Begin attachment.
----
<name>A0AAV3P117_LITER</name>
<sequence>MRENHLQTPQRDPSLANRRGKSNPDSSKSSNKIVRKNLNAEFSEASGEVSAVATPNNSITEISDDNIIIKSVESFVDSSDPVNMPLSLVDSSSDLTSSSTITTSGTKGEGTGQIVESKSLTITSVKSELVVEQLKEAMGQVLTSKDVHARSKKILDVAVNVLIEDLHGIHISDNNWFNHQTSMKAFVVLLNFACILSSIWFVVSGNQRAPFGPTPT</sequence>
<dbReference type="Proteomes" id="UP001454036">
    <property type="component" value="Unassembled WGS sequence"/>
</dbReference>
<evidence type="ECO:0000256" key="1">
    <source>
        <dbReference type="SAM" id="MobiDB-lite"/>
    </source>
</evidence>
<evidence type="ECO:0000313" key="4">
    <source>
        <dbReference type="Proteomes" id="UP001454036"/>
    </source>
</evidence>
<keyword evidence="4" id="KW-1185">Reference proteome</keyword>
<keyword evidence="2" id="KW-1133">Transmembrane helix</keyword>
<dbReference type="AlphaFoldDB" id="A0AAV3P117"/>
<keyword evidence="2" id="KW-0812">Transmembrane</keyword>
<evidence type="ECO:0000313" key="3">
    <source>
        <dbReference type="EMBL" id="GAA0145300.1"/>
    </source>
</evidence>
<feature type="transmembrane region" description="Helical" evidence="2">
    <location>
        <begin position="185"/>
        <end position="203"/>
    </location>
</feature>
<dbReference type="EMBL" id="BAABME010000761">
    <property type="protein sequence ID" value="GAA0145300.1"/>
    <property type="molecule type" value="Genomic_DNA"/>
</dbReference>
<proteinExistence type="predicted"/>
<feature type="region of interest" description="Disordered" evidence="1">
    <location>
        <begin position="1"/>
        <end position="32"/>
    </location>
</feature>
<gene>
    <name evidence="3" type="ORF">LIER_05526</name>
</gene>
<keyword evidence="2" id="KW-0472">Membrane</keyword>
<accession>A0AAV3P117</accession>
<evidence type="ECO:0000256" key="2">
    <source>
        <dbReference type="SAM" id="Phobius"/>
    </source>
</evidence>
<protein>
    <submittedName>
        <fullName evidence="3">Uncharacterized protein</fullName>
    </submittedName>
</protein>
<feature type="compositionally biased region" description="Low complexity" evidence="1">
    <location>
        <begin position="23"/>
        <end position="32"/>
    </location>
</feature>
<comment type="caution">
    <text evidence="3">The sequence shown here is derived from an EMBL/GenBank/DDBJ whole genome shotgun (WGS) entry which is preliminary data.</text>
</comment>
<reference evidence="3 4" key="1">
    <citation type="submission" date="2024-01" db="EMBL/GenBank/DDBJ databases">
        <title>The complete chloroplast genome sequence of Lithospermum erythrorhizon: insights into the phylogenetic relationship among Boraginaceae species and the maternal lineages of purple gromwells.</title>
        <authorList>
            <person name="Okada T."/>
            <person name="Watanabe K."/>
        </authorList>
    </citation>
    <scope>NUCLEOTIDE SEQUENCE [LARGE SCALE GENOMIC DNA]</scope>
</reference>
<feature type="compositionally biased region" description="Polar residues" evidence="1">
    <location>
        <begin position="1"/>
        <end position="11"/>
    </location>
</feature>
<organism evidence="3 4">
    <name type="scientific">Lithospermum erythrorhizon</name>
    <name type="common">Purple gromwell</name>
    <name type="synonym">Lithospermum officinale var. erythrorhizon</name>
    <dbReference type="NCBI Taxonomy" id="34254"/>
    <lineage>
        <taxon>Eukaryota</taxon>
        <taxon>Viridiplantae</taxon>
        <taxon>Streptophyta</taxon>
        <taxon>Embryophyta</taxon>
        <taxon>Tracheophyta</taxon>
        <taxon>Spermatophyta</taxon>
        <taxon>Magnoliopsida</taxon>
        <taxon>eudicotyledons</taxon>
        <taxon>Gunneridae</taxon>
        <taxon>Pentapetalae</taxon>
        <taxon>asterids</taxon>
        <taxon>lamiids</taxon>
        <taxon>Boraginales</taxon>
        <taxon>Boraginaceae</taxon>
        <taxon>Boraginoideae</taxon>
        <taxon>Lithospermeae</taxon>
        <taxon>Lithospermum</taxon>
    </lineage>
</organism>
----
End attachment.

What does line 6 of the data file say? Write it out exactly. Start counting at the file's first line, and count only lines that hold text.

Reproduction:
<evidence type="ECO:0000256" key="1">